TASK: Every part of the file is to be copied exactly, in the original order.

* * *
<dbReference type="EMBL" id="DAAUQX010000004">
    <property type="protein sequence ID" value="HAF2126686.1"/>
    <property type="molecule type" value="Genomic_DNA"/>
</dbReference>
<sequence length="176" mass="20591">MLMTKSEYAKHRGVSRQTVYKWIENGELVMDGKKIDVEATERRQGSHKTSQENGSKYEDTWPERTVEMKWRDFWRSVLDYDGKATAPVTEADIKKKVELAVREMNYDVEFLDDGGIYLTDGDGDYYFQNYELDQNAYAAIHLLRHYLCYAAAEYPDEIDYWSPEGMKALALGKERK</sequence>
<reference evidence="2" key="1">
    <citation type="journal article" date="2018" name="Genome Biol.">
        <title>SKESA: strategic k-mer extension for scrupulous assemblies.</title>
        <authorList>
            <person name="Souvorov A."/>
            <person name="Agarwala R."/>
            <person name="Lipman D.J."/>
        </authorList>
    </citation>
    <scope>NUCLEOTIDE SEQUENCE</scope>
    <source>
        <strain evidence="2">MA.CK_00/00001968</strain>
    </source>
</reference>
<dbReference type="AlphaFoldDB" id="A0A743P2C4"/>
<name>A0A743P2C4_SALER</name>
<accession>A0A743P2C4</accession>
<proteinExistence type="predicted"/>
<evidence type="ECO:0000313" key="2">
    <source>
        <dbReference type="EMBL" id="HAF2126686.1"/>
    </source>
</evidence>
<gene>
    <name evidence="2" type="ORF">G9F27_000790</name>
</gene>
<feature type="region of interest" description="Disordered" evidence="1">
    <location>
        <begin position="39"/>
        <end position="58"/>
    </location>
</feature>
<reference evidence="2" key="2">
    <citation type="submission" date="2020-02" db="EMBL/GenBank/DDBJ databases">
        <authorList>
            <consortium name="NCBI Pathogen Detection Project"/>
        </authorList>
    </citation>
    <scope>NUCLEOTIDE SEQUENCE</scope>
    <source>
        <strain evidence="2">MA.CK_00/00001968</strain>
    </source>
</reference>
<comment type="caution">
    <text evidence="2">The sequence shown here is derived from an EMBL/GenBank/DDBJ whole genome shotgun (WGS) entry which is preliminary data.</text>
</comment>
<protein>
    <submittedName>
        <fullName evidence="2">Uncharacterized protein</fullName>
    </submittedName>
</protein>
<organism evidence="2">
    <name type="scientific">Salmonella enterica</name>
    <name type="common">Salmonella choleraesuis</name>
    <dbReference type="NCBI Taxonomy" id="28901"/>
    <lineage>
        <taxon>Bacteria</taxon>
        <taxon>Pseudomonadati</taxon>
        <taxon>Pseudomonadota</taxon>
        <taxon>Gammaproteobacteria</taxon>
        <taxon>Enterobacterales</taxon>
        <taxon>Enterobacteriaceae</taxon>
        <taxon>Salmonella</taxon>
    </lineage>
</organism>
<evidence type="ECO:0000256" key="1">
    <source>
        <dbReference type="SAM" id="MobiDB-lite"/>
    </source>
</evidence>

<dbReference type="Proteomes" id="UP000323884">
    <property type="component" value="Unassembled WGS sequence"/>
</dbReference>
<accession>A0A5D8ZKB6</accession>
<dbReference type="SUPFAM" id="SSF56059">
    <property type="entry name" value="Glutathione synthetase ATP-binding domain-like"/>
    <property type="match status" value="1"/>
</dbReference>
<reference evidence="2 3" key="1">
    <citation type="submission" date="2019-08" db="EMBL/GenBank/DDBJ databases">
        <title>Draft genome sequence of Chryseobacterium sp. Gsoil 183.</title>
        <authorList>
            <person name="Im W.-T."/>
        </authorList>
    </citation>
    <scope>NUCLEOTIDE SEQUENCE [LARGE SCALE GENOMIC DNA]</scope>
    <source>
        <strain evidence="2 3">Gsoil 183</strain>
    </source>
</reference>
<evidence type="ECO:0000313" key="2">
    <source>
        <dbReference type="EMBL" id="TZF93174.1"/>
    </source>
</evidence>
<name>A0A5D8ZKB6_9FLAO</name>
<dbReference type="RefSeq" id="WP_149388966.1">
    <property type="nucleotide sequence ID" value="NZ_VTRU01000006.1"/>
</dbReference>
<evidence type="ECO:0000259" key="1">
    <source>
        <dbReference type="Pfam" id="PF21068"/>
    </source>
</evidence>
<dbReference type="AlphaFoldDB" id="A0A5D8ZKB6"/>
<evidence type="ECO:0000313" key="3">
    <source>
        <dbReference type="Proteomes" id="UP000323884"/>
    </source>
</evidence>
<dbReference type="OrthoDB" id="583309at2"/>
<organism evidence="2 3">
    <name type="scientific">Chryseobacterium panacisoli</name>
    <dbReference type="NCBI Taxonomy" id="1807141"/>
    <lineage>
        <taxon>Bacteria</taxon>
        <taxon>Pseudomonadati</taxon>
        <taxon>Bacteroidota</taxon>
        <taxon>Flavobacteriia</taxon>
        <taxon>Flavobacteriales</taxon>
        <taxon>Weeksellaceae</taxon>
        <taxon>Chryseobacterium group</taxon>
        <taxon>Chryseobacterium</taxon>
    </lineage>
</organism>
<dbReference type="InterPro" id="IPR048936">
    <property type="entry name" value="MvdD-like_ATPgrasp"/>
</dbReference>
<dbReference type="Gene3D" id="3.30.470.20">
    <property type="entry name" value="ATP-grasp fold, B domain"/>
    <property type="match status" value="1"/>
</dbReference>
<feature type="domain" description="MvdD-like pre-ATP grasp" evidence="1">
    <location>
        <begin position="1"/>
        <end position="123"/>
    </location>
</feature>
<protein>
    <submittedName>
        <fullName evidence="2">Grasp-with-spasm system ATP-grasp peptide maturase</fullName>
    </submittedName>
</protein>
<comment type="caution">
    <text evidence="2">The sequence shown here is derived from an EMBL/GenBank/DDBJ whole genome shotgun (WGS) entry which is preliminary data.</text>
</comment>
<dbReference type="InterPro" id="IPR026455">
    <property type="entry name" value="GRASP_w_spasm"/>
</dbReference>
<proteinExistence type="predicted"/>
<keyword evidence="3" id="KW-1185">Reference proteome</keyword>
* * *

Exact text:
<dbReference type="EMBL" id="DAAUQX010000004">
    <property type="protein sequence ID" value="HAF2126686.1"/>
    <property type="molecule type" value="Genomic_DNA"/>
</dbReference>
<sequence length="176" mass="20591">MLMTKSEYAKHRGVSRQTVYKWIENGELVMDGKKIDVEATERRQGSHKTSQENGSKYEDTWPERTVEMKWRDFWRSVLDYDGKATAPVTEADIKKKVELAVREMNYDVEFLDDGGIYLTDGDGDYYFQNYELDQNAYAAIHLLRHYLCYAAAEYPDEIDYWSPEGMKALALGKERK</sequence>
<reference evidence="2" key="1">
    <citation type="journal article" date="2018" name="Genome Biol.">
        <title>SKESA: strategic k-mer extension for scrupulous assemblies.</title>
        <authorList>
            <person name="Souvorov A."/>
            <person name="Agarwala R."/>
            <person name="Lipman D.J."/>
        </authorList>
    </citation>
    <scope>NUCLEOTIDE SEQUENCE</scope>
    <source>
        <strain evidence="2">MA.CK_00/00001968</strain>
    </source>
</reference>
<dbReference type="AlphaFoldDB" id="A0A743P2C4"/>
<name>A0A743P2C4_SALER</name>
<accession>A0A743P2C4</accession>
<proteinExistence type="predicted"/>
<evidence type="ECO:0000313" key="2">
    <source>
        <dbReference type="EMBL" id="HAF2126686.1"/>
    </source>
</evidence>
<gene>
    <name evidence="2" type="ORF">G9F27_000790</name>
</gene>
<feature type="region of interest" description="Disordered" evidence="1">
    <location>
        <begin position="39"/>
        <end position="58"/>
    </location>
</feature>
<reference evidence="2" key="2">
    <citation type="submission" date="2020-02" db="EMBL/GenBank/DDBJ databases">
        <authorList>
            <consortium name="NCBI Pathogen Detection Project"/>
        </authorList>
    </citation>
    <scope>NUCLEOTIDE SEQUENCE</scope>
    <source>
        <strain evidence="2">MA.CK_00/00001968</strain>
    </source>
</reference>
<comment type="caution">
    <text evidence="2">The sequence shown here is derived from an EMBL/GenBank/DDBJ whole genome shotgun (WGS) entry which is preliminary data.</text>
</comment>
<protein>
    <submittedName>
        <fullName evidence="2">Uncharacterized protein</fullName>
    </submittedName>
</protein>
<organism evidence="2">
    <name type="scientific">Salmonella enterica</name>
    <name type="common">Salmonella choleraesuis</name>
    <dbReference type="NCBI Taxonomy" id="28901"/>
    <lineage>
        <taxon>Bacteria</taxon>
        <taxon>Pseudomonadati</taxon>
        <taxon>Pseudomonadota</taxon>
        <taxon>Gammaproteobacteria</taxon>
        <taxon>Enterobacterales</taxon>
        <taxon>Enterobacteriaceae</taxon>
        <taxon>Salmonella</taxon>
    </lineage>
</organism>
<evidence type="ECO:0000256" key="1">
    <source>
        <dbReference type="SAM" id="MobiDB-lite"/>
    </source>
</evidence>

<dbReference type="Proteomes" id="UP000323884">
    <property type="component" value="Unassembled WGS sequence"/>
</dbReference>
<accession>A0A5D8ZKB6</accession>
<dbReference type="SUPFAM" id="SSF56059">
    <property type="entry name" value="Glutathione synthetase ATP-binding domain-like"/>
    <property type="match status" value="1"/>
</dbReference>
<reference evidence="2 3" key="1">
    <citation type="submission" date="2019-08" db="EMBL/GenBank/DDBJ databases">
        <title>Draft genome sequence of Chryseobacterium sp. Gsoil 183.</title>
        <authorList>
            <person name="Im W.-T."/>
        </authorList>
    </citation>
    <scope>NUCLEOTIDE SEQUENCE [LARGE SCALE GENOMIC DNA]</scope>
    <source>
        <strain evidence="2 3">Gsoil 183</strain>
    </source>
</reference>
<evidence type="ECO:0000313" key="2">
    <source>
        <dbReference type="EMBL" id="TZF93174.1"/>
    </source>
</evidence>
<name>A0A5D8ZKB6_9FLAO</name>
<dbReference type="RefSeq" id="WP_149388966.1">
    <property type="nucleotide sequence ID" value="NZ_VTRU01000006.1"/>
</dbReference>
<evidence type="ECO:0000259" key="1">
    <source>
        <dbReference type="Pfam" id="PF21068"/>
    </source>
</evidence>
<dbReference type="AlphaFoldDB" id="A0A5D8ZKB6"/>
<evidence type="ECO:0000313" key="3">
    <source>
        <dbReference type="Proteomes" id="UP000323884"/>
    </source>
</evidence>
<dbReference type="OrthoDB" id="583309at2"/>
<organism evidence="2 3">
    <name type="scientific">Chryseobacterium panacisoli</name>
    <dbReference type="NCBI Taxonomy" id="1807141"/>
    <lineage>
        <taxon>Bacteria</taxon>
        <taxon>Pseudomonadati</taxon>
        <taxon>Bacteroidota</taxon>
        <taxon>Flavobacteriia</taxon>
        <taxon>Flavobacteriales</taxon>
        <taxon>Weeksellaceae</taxon>
        <taxon>Chryseobacterium group</taxon>
        <taxon>Chryseobacterium</taxon>
    </lineage>
</organism>
<dbReference type="InterPro" id="IPR048936">
    <property type="entry name" value="MvdD-like_ATPgrasp"/>
</dbReference>
<dbReference type="Gene3D" id="3.30.470.20">
    <property type="entry name" value="ATP-grasp fold, B domain"/>
    <property type="match status" value="1"/>
</dbReference>
<feature type="domain" description="MvdD-like pre-ATP grasp" evidence="1">
    <location>
        <begin position="1"/>
        <end position="123"/>
    </location>
</feature>
<protein>
    <submittedName>
        <fullName evidence="2">Grasp-with-spasm system ATP-grasp peptide maturase</fullName>
    </submittedName>
</protein>
<comment type="caution">
    <text evidence="2">The sequence shown here is derived from an EMBL/GenBank/DDBJ whole genome shotgun (WGS) entry which is preliminary data.</text>
</comment>
<dbReference type="InterPro" id="IPR026455">
    <property type="entry name" value="GRASP_w_spasm"/>
</dbReference>
<proteinExistence type="predicted"/>
<keyword evidence="3" id="KW-1185">Reference proteome</keyword>